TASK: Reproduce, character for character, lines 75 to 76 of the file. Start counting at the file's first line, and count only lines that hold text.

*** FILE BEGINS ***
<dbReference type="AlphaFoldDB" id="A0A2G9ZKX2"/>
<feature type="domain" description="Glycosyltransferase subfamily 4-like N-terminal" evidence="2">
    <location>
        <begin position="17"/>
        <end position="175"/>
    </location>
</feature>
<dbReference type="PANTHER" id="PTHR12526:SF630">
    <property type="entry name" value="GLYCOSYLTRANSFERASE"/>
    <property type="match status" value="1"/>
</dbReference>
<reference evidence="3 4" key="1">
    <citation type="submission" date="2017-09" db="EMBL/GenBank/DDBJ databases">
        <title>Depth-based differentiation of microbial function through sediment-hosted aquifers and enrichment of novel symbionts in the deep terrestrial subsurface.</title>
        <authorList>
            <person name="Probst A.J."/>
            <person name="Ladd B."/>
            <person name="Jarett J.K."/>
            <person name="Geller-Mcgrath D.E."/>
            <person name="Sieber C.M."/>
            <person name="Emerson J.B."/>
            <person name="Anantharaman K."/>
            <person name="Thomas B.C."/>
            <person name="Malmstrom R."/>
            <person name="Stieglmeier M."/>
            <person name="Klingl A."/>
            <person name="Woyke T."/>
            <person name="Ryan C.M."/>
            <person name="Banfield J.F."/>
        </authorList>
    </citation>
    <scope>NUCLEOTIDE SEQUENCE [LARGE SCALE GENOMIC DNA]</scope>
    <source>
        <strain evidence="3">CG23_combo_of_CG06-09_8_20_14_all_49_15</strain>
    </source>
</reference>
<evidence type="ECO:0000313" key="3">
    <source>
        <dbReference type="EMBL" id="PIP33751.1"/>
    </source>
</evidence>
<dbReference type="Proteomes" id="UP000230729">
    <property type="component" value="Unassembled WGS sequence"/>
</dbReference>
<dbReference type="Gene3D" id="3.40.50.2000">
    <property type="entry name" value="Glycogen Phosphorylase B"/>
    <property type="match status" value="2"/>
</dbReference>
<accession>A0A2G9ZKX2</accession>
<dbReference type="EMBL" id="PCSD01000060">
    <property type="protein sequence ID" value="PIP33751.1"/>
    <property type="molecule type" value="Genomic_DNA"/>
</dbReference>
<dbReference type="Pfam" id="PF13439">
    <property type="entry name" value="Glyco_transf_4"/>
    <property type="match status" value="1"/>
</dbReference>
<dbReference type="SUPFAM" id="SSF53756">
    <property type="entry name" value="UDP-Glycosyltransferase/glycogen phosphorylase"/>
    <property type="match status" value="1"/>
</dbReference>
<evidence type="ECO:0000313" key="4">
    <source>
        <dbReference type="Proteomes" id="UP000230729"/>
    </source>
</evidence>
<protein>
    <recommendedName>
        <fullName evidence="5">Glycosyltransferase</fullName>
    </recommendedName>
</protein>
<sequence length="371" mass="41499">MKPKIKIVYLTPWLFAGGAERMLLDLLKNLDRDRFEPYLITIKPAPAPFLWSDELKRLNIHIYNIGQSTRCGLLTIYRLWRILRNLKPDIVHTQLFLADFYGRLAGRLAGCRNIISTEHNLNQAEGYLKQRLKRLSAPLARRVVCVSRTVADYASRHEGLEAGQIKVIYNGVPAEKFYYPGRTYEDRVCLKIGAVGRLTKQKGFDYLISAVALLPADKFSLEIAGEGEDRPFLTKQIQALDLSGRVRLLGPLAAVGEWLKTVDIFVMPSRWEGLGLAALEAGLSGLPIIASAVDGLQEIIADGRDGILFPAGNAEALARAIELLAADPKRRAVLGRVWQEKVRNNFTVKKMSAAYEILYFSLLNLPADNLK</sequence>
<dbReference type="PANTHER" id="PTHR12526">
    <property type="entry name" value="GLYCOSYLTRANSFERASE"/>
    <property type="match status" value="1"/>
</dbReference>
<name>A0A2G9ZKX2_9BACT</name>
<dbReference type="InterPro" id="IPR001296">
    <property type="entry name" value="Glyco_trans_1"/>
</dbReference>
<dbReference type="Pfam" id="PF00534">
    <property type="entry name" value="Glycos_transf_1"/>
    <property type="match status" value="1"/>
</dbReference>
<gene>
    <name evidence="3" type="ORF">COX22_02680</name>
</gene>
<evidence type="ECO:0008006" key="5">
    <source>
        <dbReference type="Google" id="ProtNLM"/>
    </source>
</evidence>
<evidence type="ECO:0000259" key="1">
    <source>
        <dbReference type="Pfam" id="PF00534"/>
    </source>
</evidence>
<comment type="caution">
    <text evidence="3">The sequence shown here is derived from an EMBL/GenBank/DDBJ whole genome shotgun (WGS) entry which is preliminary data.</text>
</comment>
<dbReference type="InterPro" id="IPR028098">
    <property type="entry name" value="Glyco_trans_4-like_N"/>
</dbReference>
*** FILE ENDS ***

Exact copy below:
    <property type="match status" value="1"/>
</dbReference>